When it comes to immigration, Arizona's like that squirrely kid who just won't stand in line. In a U.S. District Court filing yesterday, a document revealed that the state will be expanding a ban on giving illegal immigrants drivers' licenses to include those who had been granted deferred deportation.
The original expanse of the ban covered childhood-arrival immigrants who had been given work permits under an Obama-backed policy. But in May, a judge ruled that the policy was discriminatory: Some immigrants with permits could get work permits, while others couldn't.
The solution? Not to give them to anyone, obviously. The new version of the ban includes any illegal immigrants in any category of deferred removal who receive work permits, including those allowed to stay for humanitarian reasons, like victims of domestic abuse and human trafficking. These victims are also likely to be the ones to be affected the most by the bill.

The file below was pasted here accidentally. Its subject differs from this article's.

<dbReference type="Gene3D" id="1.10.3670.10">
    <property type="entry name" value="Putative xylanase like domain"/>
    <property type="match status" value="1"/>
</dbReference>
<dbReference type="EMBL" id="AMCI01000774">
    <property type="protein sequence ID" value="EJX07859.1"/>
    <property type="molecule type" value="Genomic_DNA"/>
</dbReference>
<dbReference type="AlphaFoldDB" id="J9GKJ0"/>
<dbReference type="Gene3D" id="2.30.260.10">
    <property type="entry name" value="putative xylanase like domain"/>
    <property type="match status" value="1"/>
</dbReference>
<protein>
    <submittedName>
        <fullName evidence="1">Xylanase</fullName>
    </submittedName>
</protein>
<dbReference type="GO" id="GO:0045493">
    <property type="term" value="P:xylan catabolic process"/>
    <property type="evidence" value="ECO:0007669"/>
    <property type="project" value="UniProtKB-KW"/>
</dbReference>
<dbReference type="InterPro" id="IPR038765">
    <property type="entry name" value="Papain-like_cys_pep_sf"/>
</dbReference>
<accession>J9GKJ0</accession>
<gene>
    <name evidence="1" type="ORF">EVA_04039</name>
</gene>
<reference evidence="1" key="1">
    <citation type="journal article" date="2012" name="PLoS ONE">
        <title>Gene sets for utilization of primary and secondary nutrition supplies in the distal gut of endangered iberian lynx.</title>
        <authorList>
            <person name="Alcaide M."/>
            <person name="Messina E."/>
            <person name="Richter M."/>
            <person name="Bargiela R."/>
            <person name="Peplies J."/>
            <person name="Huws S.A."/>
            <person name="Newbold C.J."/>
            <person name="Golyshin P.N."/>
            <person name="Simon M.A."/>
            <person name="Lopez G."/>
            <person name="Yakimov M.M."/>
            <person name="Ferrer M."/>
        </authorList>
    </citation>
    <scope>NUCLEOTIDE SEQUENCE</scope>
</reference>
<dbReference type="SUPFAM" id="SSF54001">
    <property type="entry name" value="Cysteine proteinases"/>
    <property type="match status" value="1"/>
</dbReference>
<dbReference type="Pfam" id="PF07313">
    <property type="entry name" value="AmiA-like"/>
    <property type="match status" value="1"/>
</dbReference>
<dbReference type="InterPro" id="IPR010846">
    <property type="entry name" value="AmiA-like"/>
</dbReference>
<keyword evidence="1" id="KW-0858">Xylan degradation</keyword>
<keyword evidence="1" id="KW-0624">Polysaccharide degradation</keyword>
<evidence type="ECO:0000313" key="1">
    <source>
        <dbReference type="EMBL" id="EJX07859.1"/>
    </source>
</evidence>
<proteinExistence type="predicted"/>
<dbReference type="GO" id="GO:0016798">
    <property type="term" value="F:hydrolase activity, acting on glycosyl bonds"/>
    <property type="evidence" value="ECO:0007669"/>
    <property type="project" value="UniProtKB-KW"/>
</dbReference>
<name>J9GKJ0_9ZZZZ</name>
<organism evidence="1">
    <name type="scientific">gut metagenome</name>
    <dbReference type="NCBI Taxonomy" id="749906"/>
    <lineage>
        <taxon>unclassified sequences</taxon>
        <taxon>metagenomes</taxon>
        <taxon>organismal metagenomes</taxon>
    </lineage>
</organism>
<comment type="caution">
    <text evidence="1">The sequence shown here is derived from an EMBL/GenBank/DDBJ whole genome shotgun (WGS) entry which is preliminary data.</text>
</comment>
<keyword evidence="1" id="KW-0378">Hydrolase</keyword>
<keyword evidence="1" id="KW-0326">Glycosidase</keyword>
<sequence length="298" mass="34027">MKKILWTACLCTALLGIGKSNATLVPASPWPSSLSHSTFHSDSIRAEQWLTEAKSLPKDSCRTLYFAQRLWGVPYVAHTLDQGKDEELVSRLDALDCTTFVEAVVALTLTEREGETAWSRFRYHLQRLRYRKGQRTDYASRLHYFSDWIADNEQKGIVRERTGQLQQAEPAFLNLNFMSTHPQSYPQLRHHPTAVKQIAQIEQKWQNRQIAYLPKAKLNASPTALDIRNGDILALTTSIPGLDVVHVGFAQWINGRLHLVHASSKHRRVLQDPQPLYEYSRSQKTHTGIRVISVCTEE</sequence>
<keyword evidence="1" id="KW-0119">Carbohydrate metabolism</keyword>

Alessandra Soler, the executive director of the American Civil Liberties Union of Arizona isn't too happy about the policy."It only reflects [Brewer's] continuing animus ... and her irrational desire to punish even more lawfully present immigrants by denying them the licenses they need to get to work and school, including abused women and their children," Soler said.
Brewer contends that even if immigrants have been granted deferral, they're still illegally present in the country because they "cannot demonstrate authorized presence under federal law." Translation: Even though they're authorized to be present in the state via a deferred deportation granted by the federal government, they're still not really authorized.
Not being able to drive is especially difficult in a state that only has four cities with public bus systems. So far 17,000 people in Arizona have received deferrals under Obama's plan. Soler went so far as to call the policy "vindictive," which is really an excellent adjective.
“You have a population of people here who aren’t going to be able to work even though they are willing and able to,” Tom Rex, an economist at the W.P. Carey School of Business at Arizona State University, told the Arizona Republic.
It's not the first time Arizona's stepped out of line with Obama-backed policies: In 2010, Brewer signed legislation requiring police to stop and question people thought to be in the country illegally about their immigration status.
The only other state in the U.S. to deny licenses to immigrants covered under Obama's deferred action policy is Nebraska.